War in Israel favours Russia but the US has the financial muscle to fight on both fronts, Natasha Lindsteadt, Professor of Politics at the University of Essex tells Euronews.
US support has been crucial for Ukraine in the war against Russia. In military aid alone, Washington has contributed more than €43 billion, which is more than the next ten donors combined.
Ukrainian President Volodymyr Zelenskyy insists that more is needed - and the White House has guaranteed unconditional support - but the war between Israel and Hamas threatens to relegate Ukraine to second place on the international agenda.
Natasha Lindsteadt, Professor of Politics at the University of Essex, believes that "Russia has a lot to gain" from the current situation in the Middle East, since "the US will be a bit more distracted and there is a bit of fatigue, both in Europe and the US, about aid to Ukraine."
According to the political analyst, the situation is further complicated by domestic politics in the US.
"The Republicans, particularly the right-wing Republicans, don't want to continue helping Ukraine. The Ukrainians are going to have a real problem if the Republicans win majorities in the House and Senate and if Donald Trump wins the presidency because they've made it very clear that they don't want to continue supporting Ukraine."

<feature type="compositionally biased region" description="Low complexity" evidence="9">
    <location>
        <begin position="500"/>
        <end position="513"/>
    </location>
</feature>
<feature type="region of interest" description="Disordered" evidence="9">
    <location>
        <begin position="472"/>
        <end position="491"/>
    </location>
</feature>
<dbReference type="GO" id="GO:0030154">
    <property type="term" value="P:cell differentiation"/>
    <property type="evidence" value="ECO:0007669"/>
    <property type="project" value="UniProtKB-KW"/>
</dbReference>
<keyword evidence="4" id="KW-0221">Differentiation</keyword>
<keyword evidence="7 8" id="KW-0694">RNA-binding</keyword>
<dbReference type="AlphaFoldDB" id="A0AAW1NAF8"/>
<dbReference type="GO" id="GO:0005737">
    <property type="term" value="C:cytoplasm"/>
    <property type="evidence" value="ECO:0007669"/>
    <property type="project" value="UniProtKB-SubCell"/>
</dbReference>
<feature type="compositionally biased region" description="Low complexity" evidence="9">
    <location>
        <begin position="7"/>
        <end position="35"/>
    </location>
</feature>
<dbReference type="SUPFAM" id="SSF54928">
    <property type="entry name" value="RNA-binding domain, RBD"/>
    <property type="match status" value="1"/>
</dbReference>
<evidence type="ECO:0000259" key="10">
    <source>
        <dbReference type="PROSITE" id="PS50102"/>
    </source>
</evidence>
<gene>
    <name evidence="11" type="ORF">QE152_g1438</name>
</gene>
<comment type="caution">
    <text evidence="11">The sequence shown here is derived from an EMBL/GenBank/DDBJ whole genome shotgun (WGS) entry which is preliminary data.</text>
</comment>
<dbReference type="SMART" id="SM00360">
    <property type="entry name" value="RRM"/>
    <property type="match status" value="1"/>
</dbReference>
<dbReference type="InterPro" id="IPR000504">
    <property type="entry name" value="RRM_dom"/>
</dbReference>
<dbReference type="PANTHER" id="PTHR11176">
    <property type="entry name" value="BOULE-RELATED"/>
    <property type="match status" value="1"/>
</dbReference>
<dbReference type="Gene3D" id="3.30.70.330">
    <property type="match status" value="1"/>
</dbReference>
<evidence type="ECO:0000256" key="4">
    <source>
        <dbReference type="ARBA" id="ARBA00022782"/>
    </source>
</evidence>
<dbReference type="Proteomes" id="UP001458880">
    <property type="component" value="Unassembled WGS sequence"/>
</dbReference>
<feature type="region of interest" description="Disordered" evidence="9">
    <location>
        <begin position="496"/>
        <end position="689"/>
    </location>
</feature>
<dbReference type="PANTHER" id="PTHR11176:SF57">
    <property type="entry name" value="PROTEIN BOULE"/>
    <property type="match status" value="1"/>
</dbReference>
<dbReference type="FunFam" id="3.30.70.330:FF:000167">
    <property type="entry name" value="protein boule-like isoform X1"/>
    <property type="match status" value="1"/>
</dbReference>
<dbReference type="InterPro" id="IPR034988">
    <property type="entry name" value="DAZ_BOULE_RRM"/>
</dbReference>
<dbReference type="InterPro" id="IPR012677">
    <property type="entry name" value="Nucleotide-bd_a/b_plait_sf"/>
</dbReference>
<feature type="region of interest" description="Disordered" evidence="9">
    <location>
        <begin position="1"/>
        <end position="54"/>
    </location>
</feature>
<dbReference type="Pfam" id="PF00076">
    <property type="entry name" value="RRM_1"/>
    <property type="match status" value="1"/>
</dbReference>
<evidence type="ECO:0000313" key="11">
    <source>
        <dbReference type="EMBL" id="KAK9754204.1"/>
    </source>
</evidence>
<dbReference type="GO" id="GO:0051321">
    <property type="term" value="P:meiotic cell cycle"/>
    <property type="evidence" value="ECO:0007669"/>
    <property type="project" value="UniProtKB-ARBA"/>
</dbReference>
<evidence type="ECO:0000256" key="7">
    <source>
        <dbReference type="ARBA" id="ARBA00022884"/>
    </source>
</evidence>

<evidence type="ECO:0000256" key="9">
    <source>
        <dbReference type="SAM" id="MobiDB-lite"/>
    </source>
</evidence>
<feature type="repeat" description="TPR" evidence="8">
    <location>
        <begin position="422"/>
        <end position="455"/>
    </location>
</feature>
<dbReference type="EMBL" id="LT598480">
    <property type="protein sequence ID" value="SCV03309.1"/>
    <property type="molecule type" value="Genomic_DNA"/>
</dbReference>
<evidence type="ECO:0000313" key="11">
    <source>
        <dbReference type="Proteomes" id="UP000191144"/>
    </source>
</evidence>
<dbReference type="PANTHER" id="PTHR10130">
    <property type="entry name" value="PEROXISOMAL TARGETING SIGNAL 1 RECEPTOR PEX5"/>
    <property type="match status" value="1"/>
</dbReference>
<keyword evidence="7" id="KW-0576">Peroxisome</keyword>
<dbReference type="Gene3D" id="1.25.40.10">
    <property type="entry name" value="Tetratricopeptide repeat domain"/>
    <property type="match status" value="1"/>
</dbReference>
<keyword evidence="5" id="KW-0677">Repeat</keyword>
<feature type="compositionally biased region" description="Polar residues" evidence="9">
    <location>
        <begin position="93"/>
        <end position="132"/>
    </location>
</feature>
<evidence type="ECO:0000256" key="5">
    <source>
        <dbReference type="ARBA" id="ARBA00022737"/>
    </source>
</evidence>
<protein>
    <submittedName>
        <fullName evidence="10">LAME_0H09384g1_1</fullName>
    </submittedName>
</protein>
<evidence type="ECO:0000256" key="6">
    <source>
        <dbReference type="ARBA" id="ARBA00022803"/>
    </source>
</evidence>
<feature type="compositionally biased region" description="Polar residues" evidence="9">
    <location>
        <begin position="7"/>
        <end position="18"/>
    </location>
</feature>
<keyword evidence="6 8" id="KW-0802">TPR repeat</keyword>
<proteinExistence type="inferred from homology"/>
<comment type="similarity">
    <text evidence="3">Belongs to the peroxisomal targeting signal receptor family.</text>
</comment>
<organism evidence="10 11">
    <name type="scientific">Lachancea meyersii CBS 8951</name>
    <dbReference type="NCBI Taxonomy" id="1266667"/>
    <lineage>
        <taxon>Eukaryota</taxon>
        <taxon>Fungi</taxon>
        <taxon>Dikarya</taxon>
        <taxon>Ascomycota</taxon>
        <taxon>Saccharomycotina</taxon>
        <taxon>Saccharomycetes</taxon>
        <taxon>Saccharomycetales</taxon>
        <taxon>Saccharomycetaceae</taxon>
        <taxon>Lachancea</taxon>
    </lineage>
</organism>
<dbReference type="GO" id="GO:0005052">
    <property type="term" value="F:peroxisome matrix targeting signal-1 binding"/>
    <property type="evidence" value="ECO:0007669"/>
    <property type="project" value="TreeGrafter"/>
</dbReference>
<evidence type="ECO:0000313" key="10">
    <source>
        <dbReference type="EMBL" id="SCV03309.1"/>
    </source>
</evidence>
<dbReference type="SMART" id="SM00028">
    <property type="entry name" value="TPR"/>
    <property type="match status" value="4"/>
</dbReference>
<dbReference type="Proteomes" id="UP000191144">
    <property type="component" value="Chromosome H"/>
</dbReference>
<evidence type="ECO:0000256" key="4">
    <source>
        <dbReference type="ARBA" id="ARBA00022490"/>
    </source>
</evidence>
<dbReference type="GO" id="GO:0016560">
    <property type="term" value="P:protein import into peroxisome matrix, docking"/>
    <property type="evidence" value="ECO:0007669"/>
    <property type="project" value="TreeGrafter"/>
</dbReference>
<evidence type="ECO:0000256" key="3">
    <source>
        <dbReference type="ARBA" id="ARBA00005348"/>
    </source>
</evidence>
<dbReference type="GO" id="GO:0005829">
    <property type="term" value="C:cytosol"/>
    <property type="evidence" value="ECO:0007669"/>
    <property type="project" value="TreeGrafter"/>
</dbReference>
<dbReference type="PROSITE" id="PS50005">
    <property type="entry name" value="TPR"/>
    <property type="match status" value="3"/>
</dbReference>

The impasse is essentially political. Natasha Lindsteadt emphasises that in financial terms, the US has enough budget to finance the wars in Ukraine and Israel at the same time.
"The US has a huge military budget of over $800 billion (€755 billion). Aid to Ukraine is a very, very small part of that budget. And aid to Israel is also a very, very small part of that budget. I don't think the US wants to get directly involved in either of these wars, but there is definitely capacity, in terms of its budget, to support both."
Although US military support is conditional on next year's elections, Natasha Lindsteadt believes that leaders must not abandon Ukraine.
"The world cannot afford to let the Russians win. If we stop with Ukraine, who knows what will happen next? Russia has been very clear that it wants to expand its sphere of influence. It has a history of invading other countries, especially when Putin's approval rating is particularly good. I think that, given Russia's proximity to Europe's doorstep, there must be a genuine fear that Russia will continue to violate the rights of European countries, whether indirectly or directly."
While Vladimir Putin has not won many victories on the military front, the Kremlin's political influence continues to grow and is beginning to cause Brussels a serious headache.